By rearrangement of the formula above you can determine how much power your system is capable of dissipating. Also remember that intermittent operation of your amplifier results in less heat generated.

Radiator and Fan Design

It is difficult to determine the effectiveness of another design since other radiators are made differently. The number of tubes, physical size, number of fins and surface area, and radiator material all affect the efficiency. The fan that you use may be different from this example too. By observing the effectiveness of this system's cooling you can get an idea of what is required for a similar system.

Generally, the larger the surface of the radiator and faster air flow will result in a lower system coolant temperature. For example, the GS-3A tube (only available as a liquid cooled version) specification indicates a maximum tube temperature of 150 degrees C or 302 degrees F. It is essential to keep below this number under all conditions. This is still 100 degrees below the flash point of ATF so a very comfortable fire safety margin exists.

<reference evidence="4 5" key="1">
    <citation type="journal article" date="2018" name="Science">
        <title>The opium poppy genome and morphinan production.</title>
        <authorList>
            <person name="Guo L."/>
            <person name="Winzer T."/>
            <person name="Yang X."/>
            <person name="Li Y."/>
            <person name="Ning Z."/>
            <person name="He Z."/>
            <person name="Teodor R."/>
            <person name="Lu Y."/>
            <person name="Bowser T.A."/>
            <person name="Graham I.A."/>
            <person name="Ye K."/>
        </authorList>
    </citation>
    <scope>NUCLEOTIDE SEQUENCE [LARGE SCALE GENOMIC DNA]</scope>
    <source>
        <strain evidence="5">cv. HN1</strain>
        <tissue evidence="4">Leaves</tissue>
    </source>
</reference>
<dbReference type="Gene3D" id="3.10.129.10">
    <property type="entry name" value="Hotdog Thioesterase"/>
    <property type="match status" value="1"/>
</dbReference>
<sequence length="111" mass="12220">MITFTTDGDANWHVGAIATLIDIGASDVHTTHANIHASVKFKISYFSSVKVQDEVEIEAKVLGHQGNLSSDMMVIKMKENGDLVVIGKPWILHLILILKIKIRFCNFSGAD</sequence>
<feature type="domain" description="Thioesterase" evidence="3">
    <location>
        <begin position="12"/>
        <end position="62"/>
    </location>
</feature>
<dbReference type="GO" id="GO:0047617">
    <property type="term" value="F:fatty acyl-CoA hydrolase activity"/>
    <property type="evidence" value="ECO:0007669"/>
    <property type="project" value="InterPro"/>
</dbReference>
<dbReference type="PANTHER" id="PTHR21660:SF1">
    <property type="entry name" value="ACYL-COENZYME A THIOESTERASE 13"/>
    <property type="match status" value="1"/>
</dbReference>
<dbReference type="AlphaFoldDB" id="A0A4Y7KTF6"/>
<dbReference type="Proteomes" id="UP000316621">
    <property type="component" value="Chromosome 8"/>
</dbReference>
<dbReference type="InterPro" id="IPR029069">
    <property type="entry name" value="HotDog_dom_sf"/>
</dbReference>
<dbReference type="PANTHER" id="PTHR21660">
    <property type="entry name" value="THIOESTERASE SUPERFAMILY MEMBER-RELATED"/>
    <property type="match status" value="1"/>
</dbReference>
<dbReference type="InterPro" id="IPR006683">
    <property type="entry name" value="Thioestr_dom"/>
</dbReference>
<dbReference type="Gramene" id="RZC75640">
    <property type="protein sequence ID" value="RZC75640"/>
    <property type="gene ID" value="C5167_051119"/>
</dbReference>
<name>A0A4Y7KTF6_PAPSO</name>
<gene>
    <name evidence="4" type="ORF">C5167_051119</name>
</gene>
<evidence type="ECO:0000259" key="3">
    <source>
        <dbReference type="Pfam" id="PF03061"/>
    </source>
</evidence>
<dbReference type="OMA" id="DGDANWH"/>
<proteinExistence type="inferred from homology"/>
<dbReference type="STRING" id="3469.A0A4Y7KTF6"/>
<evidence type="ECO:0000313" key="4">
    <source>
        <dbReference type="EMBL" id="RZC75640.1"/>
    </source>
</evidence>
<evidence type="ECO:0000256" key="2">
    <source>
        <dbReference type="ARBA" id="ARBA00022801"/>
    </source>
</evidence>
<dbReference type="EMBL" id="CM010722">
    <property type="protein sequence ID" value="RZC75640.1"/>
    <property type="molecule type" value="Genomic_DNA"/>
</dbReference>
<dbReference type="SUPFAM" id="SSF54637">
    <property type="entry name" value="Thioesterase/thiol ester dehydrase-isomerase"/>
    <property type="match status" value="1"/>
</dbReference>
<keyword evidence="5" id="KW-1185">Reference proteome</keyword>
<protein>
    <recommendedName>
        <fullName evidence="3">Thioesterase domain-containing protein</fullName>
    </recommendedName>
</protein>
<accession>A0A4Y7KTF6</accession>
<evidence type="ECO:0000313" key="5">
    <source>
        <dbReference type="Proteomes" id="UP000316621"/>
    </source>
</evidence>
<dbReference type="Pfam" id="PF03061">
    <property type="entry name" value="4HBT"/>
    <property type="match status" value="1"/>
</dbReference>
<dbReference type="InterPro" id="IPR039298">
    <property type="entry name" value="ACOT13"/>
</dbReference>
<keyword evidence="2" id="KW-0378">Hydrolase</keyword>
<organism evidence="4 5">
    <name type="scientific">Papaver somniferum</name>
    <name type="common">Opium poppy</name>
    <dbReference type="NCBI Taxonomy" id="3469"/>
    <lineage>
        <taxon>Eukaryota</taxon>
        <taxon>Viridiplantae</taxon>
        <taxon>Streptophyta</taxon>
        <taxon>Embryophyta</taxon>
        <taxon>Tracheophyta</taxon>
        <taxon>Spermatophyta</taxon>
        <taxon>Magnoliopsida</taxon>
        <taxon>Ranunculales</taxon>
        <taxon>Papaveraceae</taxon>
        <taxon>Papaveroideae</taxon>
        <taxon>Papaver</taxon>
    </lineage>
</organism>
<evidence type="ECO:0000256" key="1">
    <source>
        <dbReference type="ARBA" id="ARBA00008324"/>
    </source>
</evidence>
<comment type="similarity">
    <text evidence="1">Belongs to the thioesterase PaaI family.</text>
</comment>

The Lytron model MCS30 cooling system below was purchased brand new on eBay. This model is designed specifically for oil and will intermittently cool 2 KW. It is located external to the amplifier and doesn't occupy much space or make a lot of noise. Of course alternate home-constructed systems made of individual components could also be sucessfully used after first testing their efficiency.

Mats, KD5FZX has a page describing home made coolers.

You still need to air cool the GS-35B tube seals even with liquid cooling of the anode.

It is necessary to provide some air cooling for the tube seals. The heat generated from the filament and cathode is not conducted enough to the plate since the ceramic is a very poor conductor, and the internal heat conduction from these elements to the plate is too low . The GS35B generates 36W in the filament and up to 22W cathode-grid dissipation heat.

This heat is easy to remove with a small quiet muffin fan. You still need a small fan to remove about 60W.